12 Things Only People Who’ve Ever Lived In Small Towns Would Understand

12 Things Only People Who’ve Ever Lived In Small Towns Would Understand

City dwellers often complain about their metropolitan lifestyles: The roads are too crowded, the apartments are too expensive, and the green spaces are few and far between. At some point, most urbanites daydream about moving to a small town — but if they ever do, they are in for a huge surprise. People from small towns know all too well that tight-knit communities come with their own unique set of problems that city dwellers will never be prepared for. Here are 12 problems small town people are too familiar with.

1. You Know Everyone Around

In a small town, you get to know your neighbors on an intimate level. Even in a town of a few thousand, it isn’t hard to recognize nearly everyone by face, if not by name and favorite ice cream flavor. You get used to being friendly with those around you.

2. So Smiling and Waving Becomes a Habit

You probably don’t notice how frequently you smile, wave, and make eye contact until you move out of your town and into the city. City-dwelling strangers are more often put off by your friendly behavior than enchanted by it, and you likely receive plenty of confused expressions — as well as some downright irritated responses.


3. You Never Meet Anyone From Home

When you finally venture outside your town, you should expect hundreds of questions about where you are from. Inevitably, when you answer, you will get hundreds of blank stares. No one knows about your small town, and you just have to get used to it.

4. Except the Super Weird Times You Do

Still, every once in a while you will meet one person who knows about your small town. Usually, that person grew up in some town or city nearby, but you might even encounter the only other person from your small town to escape. It will feel surprising and strange at first, but you should embrace that person as friend and confidante.

5. You Never Have Anywhere to Go

Small towns usually aren’t known for their active nightlife. When you grow up in a small town, you get used to the fact that there are no sensible places for young people to congregate besides home and school.


6. So Going Out Becomes a Beloved Pastime

Fortunately, there are miles of empty roads just waiting to be explored. In a big city, driving around aimlessly is equal parts boring and dangerous, but in small towns, joyrides are perhaps the most thrilling nighttime activity there is to enjoy. You roll down the windows, turn up the tunes, and drive.

7. You Don’t Know About Chain Stores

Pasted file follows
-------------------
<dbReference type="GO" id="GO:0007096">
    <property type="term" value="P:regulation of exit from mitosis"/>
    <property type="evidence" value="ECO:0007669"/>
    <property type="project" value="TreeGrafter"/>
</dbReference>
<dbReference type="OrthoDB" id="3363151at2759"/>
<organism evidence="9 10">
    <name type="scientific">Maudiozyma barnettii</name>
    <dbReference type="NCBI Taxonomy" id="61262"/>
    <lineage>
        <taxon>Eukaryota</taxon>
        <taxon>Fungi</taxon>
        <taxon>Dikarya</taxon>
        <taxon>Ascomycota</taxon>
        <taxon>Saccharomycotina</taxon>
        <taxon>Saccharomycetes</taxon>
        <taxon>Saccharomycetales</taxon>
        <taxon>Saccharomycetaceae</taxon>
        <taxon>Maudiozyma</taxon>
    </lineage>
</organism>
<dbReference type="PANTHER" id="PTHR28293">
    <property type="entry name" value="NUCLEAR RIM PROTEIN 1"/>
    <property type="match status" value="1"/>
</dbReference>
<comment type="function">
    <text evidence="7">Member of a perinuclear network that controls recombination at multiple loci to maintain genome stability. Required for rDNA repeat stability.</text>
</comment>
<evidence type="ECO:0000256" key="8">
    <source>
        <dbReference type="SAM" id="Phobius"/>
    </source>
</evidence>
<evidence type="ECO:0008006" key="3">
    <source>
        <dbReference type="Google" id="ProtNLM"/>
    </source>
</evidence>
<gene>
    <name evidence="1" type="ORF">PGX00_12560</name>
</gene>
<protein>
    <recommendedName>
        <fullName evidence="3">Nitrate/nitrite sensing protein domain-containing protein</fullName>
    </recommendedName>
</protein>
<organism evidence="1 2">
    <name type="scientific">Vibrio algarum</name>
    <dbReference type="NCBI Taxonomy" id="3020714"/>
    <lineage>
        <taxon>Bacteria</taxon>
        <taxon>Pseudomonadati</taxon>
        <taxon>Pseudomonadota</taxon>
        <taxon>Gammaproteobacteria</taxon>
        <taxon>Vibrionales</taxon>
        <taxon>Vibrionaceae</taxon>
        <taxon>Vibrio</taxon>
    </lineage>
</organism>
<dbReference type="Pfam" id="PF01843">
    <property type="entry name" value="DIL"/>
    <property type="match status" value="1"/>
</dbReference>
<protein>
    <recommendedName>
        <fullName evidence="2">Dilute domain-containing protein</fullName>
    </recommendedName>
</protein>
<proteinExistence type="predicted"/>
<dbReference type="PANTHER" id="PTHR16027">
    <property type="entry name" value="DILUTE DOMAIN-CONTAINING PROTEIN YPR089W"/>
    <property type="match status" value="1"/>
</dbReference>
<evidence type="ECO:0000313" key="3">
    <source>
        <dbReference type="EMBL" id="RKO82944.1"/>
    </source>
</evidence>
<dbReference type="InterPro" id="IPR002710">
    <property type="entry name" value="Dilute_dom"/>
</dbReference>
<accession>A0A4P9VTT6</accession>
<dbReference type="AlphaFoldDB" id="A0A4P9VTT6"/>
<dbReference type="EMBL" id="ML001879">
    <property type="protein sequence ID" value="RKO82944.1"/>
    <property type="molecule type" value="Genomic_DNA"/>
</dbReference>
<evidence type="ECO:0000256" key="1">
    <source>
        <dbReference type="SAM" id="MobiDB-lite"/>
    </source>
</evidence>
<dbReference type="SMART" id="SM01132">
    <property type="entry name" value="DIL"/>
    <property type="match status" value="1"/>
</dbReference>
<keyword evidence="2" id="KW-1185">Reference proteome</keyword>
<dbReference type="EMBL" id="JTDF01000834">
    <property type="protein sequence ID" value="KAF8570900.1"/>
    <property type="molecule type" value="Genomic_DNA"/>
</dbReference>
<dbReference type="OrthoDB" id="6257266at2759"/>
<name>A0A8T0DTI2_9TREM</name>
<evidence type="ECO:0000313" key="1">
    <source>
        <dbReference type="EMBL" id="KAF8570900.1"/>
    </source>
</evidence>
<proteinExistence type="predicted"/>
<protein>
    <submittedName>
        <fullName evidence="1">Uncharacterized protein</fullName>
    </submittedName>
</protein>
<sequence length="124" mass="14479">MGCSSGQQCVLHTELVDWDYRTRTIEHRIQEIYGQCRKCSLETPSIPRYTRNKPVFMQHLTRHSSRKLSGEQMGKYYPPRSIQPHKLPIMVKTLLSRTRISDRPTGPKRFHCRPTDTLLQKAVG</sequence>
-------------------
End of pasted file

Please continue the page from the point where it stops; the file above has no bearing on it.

You are more often than not confused by the frequent news stories anticipating the death of the small business, because small business is basically all you have. Everything from the hardware store to the grocery store (the only two stores in town, really) is owned locally; your shopping opportunities are so limited that most newcomers have to transfer credit cards because shops don’t accept every type.

8. Until One Invades the Town and Causes Equal Amounts of Excitement and Distress

You remember the day Chipotle came to your town. There were lines down the block for weeks. Then all the small business owners in town agonized over the safety of their shops and restaurants, and the hubbub died down.


9. You Never Escape Past Relationships

It seems that everyone knows when you are dating, but everyone has an outrageously hard time remembering that you broke up. You will forever get questions regarding past partners, and worse, you will regularly see those partners everywhere you go. Closure is particularly hard to attain in such close quarters.

10. And Dating Your Ex’s Friend or Your Friend’s Ex Is the Only Option

Your high school graduating class was fewer than 100 people, which means you were fishing in a disturbingly small pond. Any potential partner you seek within town is going to have close connections with your ex, whether you like it or not. In small towns, the bro code does not apply.

11. You Always Dream of Moving Away

You habitually count down the years (and months, weeks, days, and minutes) until you are a full-fledged adult, free to fly to the big city of your choosing. You will live in a sophisticated area, visit cosmopolitan places, and meet exciting people. You hate your small town so much it hurts.


12. Until You Finally Do And You Miss Your Town Terribly

Yet, it hurts to leave, too. The big city certainly does offer more opportunity to learn and grow, but your small town is home, and it always will be.

Featured photo credit: Kecko via

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Last Updated on March 13, 2019

How to Get out of a Rut: 12 Useful Ways to Get Unstuck

How to Get out of a Rut: 12 Useful Ways to Get Unstuck

Have you gotten into a rut before? Or are you in a rut right now?